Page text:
Start at General Resources. These sources are the ones that most often hold the data that social science students and researchers at Tufts are looking for. Then look for more specific sources by discipline or subject.
For help at any point in the process, contact Social Science Data Librarian Ari Gofman.
For support analyzing data, doing GIS, learning software, or advanced data visualization, contact the Data Lab.
The first question to ask is: do you need microdata or aggregate data? In other words, do you need data about individuals (microdata) or combined/aggregated data, usually by geographic region (for example, income ranges in a particular town).
To narrow down the data that would answer your research question, consider the following steps:
1. Where do you want to find data from? A particular geography? Don't consider only location though: what unit size do you need: in other words, do you want data for an entire country as a country, or broken down by state, county, etc? This is often the biggest limiter of data.
2. When do you want data from? Do you want a snapshot (ex. population in 1999) or do you want longitudinal data that you can compare over time? Make sure the same question is being asked of the same population.
3. Who do you want data about? The entire population? A particular age, gender, socioeconomic class, race, or other demographic group? Are any of the groups you want to research protected or vulnerable? If so, it will be harder to find data, and you will need to be particularly cognizant of your responsibility as a researcher to do no harm.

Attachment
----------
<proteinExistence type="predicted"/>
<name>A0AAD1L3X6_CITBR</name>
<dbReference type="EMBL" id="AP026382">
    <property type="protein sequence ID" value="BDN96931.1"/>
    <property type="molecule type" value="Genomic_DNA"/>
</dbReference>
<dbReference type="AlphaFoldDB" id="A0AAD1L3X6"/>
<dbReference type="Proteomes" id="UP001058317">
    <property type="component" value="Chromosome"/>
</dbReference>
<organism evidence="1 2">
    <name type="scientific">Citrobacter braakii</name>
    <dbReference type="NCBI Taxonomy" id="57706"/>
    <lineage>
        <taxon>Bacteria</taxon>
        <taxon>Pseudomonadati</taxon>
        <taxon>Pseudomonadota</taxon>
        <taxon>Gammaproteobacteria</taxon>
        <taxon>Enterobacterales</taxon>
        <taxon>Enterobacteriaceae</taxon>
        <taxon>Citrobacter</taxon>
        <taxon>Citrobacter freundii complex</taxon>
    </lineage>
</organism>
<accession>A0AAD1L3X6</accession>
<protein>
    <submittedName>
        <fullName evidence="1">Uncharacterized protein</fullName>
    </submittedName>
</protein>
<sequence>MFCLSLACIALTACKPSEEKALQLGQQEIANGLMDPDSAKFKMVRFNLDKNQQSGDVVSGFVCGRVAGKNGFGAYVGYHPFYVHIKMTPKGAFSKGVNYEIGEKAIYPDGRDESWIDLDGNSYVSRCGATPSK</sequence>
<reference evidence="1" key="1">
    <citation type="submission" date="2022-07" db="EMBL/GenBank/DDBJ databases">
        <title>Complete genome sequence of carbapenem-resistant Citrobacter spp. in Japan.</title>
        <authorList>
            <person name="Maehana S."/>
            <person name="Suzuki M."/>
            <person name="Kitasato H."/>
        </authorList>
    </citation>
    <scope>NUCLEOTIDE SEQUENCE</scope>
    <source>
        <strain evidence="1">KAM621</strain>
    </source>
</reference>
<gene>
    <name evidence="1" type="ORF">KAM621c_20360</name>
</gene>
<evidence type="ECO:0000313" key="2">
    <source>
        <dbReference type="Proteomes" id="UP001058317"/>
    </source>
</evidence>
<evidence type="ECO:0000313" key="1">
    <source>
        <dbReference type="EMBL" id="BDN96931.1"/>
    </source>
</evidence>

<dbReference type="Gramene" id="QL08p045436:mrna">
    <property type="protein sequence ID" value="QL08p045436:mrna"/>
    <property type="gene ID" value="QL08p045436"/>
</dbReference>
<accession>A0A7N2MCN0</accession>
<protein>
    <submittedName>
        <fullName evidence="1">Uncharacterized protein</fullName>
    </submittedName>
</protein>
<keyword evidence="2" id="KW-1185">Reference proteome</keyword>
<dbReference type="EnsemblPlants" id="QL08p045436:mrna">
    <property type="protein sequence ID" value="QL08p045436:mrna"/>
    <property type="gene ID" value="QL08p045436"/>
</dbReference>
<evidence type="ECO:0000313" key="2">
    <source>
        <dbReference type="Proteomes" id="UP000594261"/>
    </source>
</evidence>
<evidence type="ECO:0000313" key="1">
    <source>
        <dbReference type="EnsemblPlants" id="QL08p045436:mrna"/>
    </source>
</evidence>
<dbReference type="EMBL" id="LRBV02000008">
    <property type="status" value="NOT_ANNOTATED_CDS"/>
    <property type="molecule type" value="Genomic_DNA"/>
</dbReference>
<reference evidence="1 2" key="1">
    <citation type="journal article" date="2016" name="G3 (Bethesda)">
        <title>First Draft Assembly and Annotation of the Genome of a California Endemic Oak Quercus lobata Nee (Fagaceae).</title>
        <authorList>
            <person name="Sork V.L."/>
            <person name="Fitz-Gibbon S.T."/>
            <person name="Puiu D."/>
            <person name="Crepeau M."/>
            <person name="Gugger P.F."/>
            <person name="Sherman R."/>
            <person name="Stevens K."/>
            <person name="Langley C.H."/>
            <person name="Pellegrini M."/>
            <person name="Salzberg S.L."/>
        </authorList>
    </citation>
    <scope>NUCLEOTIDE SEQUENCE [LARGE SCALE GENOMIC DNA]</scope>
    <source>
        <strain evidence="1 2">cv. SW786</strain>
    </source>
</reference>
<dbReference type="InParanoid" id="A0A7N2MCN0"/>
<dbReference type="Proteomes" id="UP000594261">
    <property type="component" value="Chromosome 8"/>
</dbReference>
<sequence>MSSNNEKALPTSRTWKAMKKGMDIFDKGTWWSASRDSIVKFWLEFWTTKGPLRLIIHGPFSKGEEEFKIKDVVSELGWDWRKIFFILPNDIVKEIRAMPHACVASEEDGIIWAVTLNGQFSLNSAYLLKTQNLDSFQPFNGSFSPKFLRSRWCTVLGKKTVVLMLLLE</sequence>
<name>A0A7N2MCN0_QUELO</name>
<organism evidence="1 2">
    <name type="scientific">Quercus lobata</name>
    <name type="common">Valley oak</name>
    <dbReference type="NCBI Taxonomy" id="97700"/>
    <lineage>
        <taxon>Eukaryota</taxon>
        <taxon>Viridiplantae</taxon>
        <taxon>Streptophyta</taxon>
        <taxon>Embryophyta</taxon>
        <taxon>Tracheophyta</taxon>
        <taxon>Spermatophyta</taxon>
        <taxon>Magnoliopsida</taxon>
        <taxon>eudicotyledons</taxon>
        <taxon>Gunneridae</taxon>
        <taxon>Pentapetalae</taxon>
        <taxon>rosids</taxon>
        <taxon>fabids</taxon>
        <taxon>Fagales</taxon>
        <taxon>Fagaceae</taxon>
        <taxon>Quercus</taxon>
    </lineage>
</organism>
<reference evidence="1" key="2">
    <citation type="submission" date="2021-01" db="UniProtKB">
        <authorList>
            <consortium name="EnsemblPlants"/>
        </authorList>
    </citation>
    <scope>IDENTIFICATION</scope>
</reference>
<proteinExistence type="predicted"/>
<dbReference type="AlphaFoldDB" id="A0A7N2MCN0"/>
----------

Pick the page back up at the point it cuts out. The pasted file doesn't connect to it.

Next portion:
4. What variables could answer the research question? This is intentionally after the three previous questions, because often
there are multiple variables that could address your question. If you want to know income, for example, you could look for self-reported income, tax filings, or a proxy like car model owned (which correlates closely with wealth). To find out what the variable actually means, check the codebook, which will describe how that question was gathered and what it actually represents. Also ask what type of data: do you need microdata or aggregate data?
5. Why would someone gather this data? What biases does that introduce? Is Coca Cola funding this research on sugar? If you're having trouble finding data, this can also be used to identify stakeholders who may gather data, which you can then intentionally search for.
6. How is this data gathered, and how does that affect your analysis? If people self-report height and wealth, for example, research demonstrates they are consistently over-estimating.
These data sources often hold the data that social science students and researchers at Tufts are looking for. Start here!